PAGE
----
Paul Parsons, dean of the School of Communications, formally received the national Administrator of the Year award at the Association for Education in Journalism and Mass Communication conference on Aug. 10 in St. Louis.
In March, the Scripps Howard Foundation had announced his selection and that of Professor Joe Saltzman of the Annenberg School at the University of Southern California as the national Teacher of the Year.
At the keynote session in St. Louis, Scripps Howard played videos highlighting their careers and then presented each with the Charles E. Scripps Award and a $10,000 prize, which Parsons has donated to Elon for need-based student scholarships.
The nominating letter by the School of Communications faculty said, “In a time of significant professional and disciplinary change, Dr. Parsons has articulated a clear vision, implemented a progressive agenda, and demonstrated a collaborative leadership style.”
In his St. Louis remarks, Parsons thanked his faculty and remarked, “These are tough times to be a leader, and administrators have to balance a lot of interests. So when you return to campus this fall, say something nice to your administrators. They might even deserve it!”
Parsons came to Elon as founding dean of the School of Communications in 2001 following 10 years with United Press International and The Associated Press, 14 years at Kansas State University as a professor and associate director, and a year each as a Fulbright Professor in China and visiting professor in Singapore.
The School of Communications today is home to 1,100 students majoring in Journalism, Strategic Communications, Media Arts & Entertainment, Communication Science and Sport & Event Management. The school offers an M.A. in Interactive Media degree.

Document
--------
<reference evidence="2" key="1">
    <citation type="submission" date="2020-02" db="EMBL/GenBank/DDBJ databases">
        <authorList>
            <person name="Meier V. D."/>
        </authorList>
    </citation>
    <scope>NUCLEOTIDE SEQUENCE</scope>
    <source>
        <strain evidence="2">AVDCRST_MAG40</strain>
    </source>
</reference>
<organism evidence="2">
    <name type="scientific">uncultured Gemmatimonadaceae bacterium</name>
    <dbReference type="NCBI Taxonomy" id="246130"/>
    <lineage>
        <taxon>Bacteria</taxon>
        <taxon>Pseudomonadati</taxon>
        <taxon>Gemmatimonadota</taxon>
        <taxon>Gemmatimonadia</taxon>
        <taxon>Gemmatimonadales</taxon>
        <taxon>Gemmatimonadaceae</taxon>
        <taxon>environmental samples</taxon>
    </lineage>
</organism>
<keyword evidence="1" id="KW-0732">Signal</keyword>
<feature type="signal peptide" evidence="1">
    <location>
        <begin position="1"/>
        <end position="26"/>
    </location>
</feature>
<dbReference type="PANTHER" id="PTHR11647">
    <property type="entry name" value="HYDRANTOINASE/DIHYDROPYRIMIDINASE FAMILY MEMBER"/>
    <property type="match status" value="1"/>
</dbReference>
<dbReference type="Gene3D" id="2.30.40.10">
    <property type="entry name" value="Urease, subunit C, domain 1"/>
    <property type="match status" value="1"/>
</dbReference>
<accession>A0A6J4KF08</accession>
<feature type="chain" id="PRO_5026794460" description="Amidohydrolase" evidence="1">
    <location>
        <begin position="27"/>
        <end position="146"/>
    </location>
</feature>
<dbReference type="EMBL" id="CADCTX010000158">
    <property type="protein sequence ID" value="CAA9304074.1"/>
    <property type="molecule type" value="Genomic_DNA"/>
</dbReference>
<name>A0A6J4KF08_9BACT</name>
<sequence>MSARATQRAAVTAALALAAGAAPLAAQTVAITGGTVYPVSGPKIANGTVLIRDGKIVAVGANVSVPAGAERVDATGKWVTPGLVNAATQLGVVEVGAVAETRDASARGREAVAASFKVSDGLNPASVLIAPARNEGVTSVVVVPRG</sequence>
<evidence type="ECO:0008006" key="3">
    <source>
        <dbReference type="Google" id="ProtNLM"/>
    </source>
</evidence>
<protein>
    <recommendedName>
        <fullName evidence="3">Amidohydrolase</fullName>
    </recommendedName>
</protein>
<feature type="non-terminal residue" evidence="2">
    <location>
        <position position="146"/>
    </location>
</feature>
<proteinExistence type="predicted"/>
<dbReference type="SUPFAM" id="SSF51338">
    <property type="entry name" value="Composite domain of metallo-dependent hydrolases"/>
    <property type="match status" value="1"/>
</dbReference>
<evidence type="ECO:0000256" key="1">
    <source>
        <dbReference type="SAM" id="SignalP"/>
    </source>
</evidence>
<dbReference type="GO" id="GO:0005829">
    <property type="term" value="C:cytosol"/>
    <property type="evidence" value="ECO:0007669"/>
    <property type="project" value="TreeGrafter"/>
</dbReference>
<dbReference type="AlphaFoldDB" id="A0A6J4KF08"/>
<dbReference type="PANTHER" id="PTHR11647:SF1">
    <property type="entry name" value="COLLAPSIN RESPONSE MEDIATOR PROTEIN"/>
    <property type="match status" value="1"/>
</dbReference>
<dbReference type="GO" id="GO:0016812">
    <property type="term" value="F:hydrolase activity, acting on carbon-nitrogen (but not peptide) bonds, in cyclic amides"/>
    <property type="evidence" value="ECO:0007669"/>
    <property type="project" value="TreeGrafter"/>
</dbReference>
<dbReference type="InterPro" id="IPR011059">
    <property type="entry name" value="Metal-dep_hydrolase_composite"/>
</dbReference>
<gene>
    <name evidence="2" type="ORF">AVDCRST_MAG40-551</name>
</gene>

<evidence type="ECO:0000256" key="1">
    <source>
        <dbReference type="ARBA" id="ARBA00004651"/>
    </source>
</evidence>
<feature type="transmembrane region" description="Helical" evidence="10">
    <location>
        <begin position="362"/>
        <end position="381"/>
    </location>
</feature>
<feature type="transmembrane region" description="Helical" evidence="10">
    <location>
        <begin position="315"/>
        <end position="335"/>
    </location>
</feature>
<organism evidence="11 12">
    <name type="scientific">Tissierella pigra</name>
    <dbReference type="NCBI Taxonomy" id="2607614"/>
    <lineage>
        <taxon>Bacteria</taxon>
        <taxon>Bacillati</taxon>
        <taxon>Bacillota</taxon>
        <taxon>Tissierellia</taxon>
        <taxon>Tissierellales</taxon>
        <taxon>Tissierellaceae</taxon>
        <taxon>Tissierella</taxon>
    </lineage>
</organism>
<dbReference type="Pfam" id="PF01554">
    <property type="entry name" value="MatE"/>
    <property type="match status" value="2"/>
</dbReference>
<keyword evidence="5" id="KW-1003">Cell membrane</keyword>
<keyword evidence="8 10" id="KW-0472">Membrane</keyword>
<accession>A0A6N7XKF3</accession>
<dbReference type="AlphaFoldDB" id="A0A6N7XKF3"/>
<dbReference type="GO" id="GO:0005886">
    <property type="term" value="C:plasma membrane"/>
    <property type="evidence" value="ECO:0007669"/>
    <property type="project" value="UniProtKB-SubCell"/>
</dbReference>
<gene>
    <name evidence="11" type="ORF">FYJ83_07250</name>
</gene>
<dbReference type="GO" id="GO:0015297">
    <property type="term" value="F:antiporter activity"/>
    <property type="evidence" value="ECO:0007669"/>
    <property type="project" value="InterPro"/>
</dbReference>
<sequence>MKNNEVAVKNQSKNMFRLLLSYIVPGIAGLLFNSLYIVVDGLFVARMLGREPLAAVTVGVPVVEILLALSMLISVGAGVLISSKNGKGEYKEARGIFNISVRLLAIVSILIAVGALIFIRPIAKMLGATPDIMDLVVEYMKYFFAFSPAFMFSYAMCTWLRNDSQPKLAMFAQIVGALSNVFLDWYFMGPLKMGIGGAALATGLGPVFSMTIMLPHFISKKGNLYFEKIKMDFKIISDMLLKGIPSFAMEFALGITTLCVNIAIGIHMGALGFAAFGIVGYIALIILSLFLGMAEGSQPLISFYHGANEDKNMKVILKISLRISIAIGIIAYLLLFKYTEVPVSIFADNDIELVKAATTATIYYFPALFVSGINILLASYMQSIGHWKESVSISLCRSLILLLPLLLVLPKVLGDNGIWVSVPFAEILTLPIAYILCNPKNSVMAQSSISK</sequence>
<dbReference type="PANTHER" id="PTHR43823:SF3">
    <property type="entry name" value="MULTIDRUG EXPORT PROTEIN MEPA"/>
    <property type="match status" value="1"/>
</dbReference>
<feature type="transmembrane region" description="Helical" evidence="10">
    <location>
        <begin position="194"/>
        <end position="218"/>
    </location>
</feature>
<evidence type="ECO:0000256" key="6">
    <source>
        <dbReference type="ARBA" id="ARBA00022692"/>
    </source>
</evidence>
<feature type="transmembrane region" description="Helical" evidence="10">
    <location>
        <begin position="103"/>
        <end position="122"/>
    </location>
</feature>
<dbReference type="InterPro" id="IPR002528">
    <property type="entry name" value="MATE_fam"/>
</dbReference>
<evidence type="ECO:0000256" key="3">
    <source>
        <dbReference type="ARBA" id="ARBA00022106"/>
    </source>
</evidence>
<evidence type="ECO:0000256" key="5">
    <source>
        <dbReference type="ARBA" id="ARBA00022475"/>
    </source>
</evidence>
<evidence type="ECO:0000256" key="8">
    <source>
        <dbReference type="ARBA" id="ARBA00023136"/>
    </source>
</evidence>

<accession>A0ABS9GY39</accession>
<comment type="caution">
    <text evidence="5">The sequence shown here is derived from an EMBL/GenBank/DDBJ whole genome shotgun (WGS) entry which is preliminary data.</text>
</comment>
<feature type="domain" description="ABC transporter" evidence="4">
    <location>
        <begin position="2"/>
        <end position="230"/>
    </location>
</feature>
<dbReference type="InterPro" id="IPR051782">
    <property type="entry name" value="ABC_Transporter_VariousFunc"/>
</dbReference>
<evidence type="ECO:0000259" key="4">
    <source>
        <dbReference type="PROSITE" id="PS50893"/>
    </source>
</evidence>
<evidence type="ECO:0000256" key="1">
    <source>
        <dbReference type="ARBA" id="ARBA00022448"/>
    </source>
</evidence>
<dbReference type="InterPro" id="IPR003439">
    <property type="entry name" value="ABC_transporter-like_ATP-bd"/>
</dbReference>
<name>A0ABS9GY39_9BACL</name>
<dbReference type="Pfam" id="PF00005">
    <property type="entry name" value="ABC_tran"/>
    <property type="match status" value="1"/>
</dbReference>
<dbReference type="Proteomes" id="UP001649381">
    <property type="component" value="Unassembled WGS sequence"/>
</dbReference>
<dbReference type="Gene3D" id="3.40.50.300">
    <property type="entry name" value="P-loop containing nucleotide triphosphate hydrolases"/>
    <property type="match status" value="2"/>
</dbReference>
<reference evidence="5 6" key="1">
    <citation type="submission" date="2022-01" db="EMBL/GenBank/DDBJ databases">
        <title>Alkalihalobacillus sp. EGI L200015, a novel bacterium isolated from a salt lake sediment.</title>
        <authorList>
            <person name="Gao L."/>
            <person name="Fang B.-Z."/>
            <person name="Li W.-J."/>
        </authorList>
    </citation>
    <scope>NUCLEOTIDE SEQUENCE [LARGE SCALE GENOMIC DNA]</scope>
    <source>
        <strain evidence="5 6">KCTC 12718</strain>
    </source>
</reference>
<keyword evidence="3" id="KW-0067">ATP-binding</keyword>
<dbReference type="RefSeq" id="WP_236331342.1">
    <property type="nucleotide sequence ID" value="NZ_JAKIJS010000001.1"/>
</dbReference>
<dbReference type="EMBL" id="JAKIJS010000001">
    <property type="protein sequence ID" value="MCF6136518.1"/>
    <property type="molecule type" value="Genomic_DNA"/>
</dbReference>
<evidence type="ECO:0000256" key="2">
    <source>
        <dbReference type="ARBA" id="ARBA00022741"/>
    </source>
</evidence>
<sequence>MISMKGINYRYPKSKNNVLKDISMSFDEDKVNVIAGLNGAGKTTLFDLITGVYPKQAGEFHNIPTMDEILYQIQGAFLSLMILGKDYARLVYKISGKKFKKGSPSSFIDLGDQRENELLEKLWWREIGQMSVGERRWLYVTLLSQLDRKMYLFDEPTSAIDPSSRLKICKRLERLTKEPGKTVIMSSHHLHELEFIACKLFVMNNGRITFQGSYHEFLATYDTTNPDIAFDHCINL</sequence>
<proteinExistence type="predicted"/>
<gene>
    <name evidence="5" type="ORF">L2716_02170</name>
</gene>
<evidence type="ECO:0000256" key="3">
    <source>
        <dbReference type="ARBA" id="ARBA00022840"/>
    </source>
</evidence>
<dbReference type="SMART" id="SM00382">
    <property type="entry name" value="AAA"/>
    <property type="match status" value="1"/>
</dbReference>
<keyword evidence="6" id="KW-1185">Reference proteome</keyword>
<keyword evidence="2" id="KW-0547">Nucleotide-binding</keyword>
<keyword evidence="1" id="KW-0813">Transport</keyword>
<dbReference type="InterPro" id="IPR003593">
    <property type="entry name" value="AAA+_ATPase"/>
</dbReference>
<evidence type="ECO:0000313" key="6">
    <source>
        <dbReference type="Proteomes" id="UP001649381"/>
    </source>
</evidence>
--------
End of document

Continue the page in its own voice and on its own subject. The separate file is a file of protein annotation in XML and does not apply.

The nomination letter noted that, since Parsons came to Elon, the school has created the Imagining the Internet Center in partnership with the Pew Internet & American Life Project, established the Sunshine Center for the North Carolina Open Government Coalition, and begun the nation’s only undergraduate research journal in communications. In addition, the school coordinates the Elon in Los Angeles and New York City summer programs.
Student media are flourishing. Earlier this year, Phoenix14News was named the nation’s best student newscast by the Academy of Television Arts & Sciences. The Pendulum student newspaper received a national Pacemaker Award for the first time in 2009, and its online edition was named Best of Show in 2010. The school also operates Live Oak Communications as a student-run agency and produces an Elon sports show that airs on ESPN2 in the state.
Last fall, the school received AEJMC’s national Equity & Diversity Award for a robust commitment to faculty diversity, and the school has attracted a Communications Advisory Board of leading professionals, including “NBC Nightly News” anchor Brian Williams as chair.
On the national level, Parsons is the 2010-11 president of the Association of Schools of Journalism and Mass Communication (ASJMC), the leadership group in the discipline.